Patients with SCD Face Early Death Despite Improved Survival Rates

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A recent multi-center study identified risk factors linked to premature mortality in sickle cell disease, including male gender and hematologic and biochemical parameters.

A recent, retrospective multi-center study evaluated risk factors linked with mortality among children and adults with sickle cell disease (SCD) admitted to three hospitals between 2006 and 2020.1

These factors, including male gender, low fetal hemoglobin (HbF), rapid drop in hemoglobin and platelet counts, and increases in white blood cell count, LDH, ferritin, and C-reactive protein, correlated significantly with mortality in the population with SCD.

“In summary, the ability to identify the risk factors that are associated with increased mortality among SCD patients permits accurate prognostication and provides effective prophylactic management strategies,” wrote the investigative team, led by Salam Alkindi, department of hematology, college of medicine and health sciences, Sultan Qaboos University.

Both in Oman, where the study was conducted, and globally, SCD is a notable public health crisis linked with increasing morbidity and mortality.2 Recurrent episodes of vaso-occlusion define the condition, with painful episodes, hemolytic anemia, and increased infection risk impacting survival rates. These rates have improved in recent years, with ≥95% of patients reaching adulthood in the developed world, owing to better newborn screening programs and treatment in later life.3

Despite survival improvements in SCD, patients continue to be lost prematurely, ranging from sepsis, painful episodes bringing about acute chest syndrome (ACS), and stroke. In the current analysis, Alkindi and colleagues evaluated death from three hospitals over 15 years to examine the primary causes of death and related risk factors in patients with SCD.

The retrospective analysis enrolled 123 patients (41 female) with a median age of 27 years, who died during the study period. Data were obtained from the electronic patient record, identifying demographics, season during death, and previous SCD manifestations. Analysis was also performed on hematologic, biochemical, and radiological parameters at baseline and during the terminal event, including antibiotic use, ventilatory support, and blood and exchange transfusions.

More than six painful episodes of VOCs were identified in approximately one-fifth of the study cohort (17.9%) —most patients had a significant history of SCD-related complications, including ACS (52.8%), splenic sequestration (21.1%), right upper quadrant syndrome (19.5%), and stroke (13.8%).

At the terminal admission, fever, cough abnormal findings in chest examination, and reduced O2 saturation were observed in 68.3%, 24.4%, 53.6%, and 49.6% of the population, respectively. Hematologic-related laboratory parameters showed a significant drop in the median hemoglobin and platelet counts from baseline and an increase in white blood cell counts (P <.05).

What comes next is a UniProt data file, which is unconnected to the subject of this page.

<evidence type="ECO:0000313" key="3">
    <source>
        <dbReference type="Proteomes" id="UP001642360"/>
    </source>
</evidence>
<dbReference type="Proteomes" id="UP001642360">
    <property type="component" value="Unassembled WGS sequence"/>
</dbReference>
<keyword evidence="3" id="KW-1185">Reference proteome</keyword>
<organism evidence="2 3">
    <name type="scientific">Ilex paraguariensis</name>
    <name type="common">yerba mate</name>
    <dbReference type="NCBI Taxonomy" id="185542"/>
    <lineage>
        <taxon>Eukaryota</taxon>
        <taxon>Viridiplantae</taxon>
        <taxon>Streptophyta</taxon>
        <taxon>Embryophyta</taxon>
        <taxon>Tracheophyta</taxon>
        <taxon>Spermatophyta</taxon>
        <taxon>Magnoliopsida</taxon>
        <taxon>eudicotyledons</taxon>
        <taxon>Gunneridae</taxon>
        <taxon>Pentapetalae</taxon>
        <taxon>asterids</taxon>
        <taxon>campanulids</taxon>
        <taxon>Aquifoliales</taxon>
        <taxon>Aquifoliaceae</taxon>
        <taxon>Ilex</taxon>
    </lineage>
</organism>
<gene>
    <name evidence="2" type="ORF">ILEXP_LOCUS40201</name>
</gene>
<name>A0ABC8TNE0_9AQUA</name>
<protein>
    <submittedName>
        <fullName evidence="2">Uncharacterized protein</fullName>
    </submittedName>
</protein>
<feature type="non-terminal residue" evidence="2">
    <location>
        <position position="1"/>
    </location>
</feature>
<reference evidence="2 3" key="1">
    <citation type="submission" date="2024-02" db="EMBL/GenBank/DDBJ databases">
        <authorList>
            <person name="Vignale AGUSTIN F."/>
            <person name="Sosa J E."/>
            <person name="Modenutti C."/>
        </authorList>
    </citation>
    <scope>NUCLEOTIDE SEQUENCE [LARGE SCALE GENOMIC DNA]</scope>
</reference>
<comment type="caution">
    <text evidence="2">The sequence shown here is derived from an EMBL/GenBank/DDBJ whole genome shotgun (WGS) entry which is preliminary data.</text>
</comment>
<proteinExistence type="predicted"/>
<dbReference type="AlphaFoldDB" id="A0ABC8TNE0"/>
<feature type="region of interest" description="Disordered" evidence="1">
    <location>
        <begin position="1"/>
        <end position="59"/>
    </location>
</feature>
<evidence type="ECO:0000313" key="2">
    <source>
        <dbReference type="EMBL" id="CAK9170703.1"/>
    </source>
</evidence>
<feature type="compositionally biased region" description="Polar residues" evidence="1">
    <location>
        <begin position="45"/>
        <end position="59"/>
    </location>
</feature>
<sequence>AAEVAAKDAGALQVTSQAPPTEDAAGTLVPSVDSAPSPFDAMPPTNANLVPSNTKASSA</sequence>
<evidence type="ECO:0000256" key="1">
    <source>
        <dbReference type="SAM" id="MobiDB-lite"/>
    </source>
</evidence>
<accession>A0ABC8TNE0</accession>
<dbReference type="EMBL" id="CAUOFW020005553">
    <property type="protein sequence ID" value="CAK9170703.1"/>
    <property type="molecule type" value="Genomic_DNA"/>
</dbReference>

Regarding the biochemical parameters, there was a significant rise in the median C-reactive protein levels, serum bilirubin levels, and serum LDL levels at admission to the hospital to the time of the terminal event (P <.05). Chest X-ray was abnormal at more than half (57.7%) of patients—a CT scan was performed in only 94 patients but the majority were abnormal (89.3%).

Antibiotics were provided to all patients, while simple and exchange blood transfusions were given in 118 (96.9%) and 115 (93.5%) patients, respectively. Approximately two-thirds (66.6%) of patients required non-invasive ventilatory support.

At the terminal event, 32 (26%) patients died within 24 hours of hospital admission. Causes of death included sepsis (40%), ACS associated with multi-organ failure (26%), and miscellaneous causes (34%), including cardiac events, pulmonary embolism, stroke, and some at home.

Overall, mortality was significantly correlated with a cutoff of basal hemoglobin, basal white blood cell count, and HbF of 7 gm/dL, 15 x 109/L, and 8.55, respectively. Most patients who died (72.4%) had an HBF <8.5%. Serum LDH, ferritin, and C-reactive protein also correlated significantly with mortality during the terminal event.

Although improvements have been made to survival rates in SCD, Alkindi and colleagues pointed to the high premature death rate seen in males in this study. Among the study population, the overall proportion of death among males was doubled that of females (66% vs. 33%).

“SCD is a complex condition, with life-threatening complications that interfere with the patient’s normal life owing to repeated painful episodes, and the associated multi-system involvement,” they wrote. “Although this is a retrospective study, however, it identified that ACS and sepsis were the most important preventable risk factors associated with mortality in this SCD patient cohort.”


  1. Alkindi S, Al-Jadidi S, Al-Adawi S, et al. Multi-center study on mortality in children, and adults with sickle cell anemia-risk factors and causes of death. Sci Rep. 2024;14(1):8584. Published 2024 Apr 13. doi:10.1038/s41598-024-58328-9
  2. Colombatti R, Birkegård C, Medici M. PB2215: GLOBAL EPIDEMIOLOGY OF SICKLE CELL DISEASE: A SYSTEMATIC LITERATURE REVIEW. Hemasphere. 2022;6(Suppl ):2085-2086. Published 2022 Jun 23. doi:10.1097/01.HS9.0000851688.00394.f4
  3. Telfer P, Coen P, Chakravorty S, et al. Clinical outcomes in children with sickle cell disease living in England: a neonatal cohort in East London. Haematologica. 2007;92(7):905-912. doi:10.3324/haematol.10937